* Initialization driver enables GPIO and also writes log.
 * 
 * ## Application Task  
 * Detects the position in which the key currently is.
 * Results are being sent to the Terminal, where you can track changes.
 * 
 * \author MikroE Team
 *
 */
// ------------------------------------------------------------------- INCLUDES

#include "board.h"
#include "log.h"
#include "keylock.h"

// ------------------------------------------------------------------ VARIABLES

static keylock_t keylock;
static log_t logger;

// ------------------------------------------------------ APPLICATION FUNCTIONS

void application_init ( void )
{
    log_cfg_t log_cfg;
    keylock_cfg_t cfg;

    /** 
     * Logger initialization.
     * Default baud rate: 115200
     * Default log level: LOG_LEVEL_DEBUG
     * @note If USB_UART_RX and USB_UART_TX 
     * are defined as HAL_PIN_NC, you will 
     * need to define them manually for log to work. 
     * See @b LOG_MAP_USB_UART macro definition for detailed explanation.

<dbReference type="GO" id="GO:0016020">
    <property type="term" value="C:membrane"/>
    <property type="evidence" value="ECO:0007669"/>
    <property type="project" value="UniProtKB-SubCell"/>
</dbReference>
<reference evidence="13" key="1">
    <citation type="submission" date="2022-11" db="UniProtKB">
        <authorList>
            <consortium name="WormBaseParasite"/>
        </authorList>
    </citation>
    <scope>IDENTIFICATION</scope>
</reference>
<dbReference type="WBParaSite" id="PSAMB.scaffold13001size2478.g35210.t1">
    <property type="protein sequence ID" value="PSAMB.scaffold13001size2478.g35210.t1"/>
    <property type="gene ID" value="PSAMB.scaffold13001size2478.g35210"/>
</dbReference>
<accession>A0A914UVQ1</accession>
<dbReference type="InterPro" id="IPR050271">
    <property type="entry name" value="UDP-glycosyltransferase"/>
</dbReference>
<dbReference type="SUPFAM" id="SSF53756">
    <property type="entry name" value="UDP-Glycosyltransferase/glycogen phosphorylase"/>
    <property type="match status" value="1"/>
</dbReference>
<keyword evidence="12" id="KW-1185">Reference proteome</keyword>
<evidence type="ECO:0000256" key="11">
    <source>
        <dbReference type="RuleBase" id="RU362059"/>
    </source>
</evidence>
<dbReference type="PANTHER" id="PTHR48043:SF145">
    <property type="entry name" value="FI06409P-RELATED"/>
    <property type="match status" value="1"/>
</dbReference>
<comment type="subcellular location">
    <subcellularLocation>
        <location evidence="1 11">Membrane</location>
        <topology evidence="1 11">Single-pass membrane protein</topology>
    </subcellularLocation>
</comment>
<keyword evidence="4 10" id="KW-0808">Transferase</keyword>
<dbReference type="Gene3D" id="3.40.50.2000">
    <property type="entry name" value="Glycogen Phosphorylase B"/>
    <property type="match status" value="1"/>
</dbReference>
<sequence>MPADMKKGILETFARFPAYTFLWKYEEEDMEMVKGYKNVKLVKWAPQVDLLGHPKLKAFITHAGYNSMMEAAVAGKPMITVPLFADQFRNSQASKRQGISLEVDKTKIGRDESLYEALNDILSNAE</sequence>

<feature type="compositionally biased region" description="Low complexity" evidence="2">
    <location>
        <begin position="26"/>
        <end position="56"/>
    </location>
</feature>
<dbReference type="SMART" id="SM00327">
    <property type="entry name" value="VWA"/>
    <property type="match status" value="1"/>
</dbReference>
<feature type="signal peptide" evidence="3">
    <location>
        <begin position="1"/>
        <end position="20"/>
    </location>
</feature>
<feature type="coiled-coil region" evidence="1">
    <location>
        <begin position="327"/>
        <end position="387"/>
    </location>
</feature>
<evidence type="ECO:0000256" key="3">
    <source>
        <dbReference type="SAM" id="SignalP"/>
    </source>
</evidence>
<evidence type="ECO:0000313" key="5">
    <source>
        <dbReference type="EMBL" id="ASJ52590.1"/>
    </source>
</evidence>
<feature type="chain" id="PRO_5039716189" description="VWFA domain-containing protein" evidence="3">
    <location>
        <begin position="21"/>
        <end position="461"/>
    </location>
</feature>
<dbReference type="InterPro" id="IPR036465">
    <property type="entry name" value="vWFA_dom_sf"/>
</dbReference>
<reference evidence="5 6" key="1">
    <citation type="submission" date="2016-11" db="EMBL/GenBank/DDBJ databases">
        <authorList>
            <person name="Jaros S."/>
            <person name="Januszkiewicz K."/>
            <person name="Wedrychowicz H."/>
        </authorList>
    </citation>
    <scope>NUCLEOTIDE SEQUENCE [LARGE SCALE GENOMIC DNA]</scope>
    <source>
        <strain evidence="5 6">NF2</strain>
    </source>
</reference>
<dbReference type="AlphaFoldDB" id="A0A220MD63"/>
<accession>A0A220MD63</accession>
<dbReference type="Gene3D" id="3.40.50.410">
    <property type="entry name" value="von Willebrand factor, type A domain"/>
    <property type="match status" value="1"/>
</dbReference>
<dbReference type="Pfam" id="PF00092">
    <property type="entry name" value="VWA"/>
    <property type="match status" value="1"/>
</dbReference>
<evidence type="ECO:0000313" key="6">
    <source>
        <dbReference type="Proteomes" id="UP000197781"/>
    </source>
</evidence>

*/
    LOG_MAP_USB_UART( log_cfg );
    log_init( &logger, &log_cfg );
    log_info( &logger, "---- Application Init ----" );

    //  Click initialization.

    keylock_cfg_setup( &cfg );
    KEYLOCK_MAP_MIKROBUS( cfg, MIKROBUS_1 );
    keylock_init( &keylock, &cfg );
    Delay_ms( 100 );
    log_printf( &logger, "--------------- \r\n" );
    log_printf( &logger, " Keylock Click \r\n" );
    log_printf( &logger, "--------------- \r\n" );
}

void application_task ( void )
{
    uint8_t new_state;
    uint8_t old_state = 0;

    new_state = keylock_get_position( &keylock );

    if ( old_state != new_state )
    {
        if ( new_state == KEYLOCK_KEY_POS_1 )
        {
            log_printf( &logger, " Position ONE \r\n" );
        }
        else if ( new_state == KEYLOCK_KEY_POS_2 )
        {
            log_printf( &logger, " Position TWO \r\n" );
        }
        else if ( new_state == KEYLOCK_KEY_POS_3 )
        {
            log_printf( &logger, " Position THREE \r\n" );
        }
        else
        {
            log_printf( &logger, " ERROR!!! \r\n" );
        }
        
    old_state = new_state;
    log_printf( &logger, "---------------- \r\n" );
    }

    Delay_ms( 500 );
}

void main ( void )
{
    application_init( );

    for ( ; ; )
    {
        application_task( );
    }
}

// ------------------------------------------------------------------------ END

Additional Support

Resources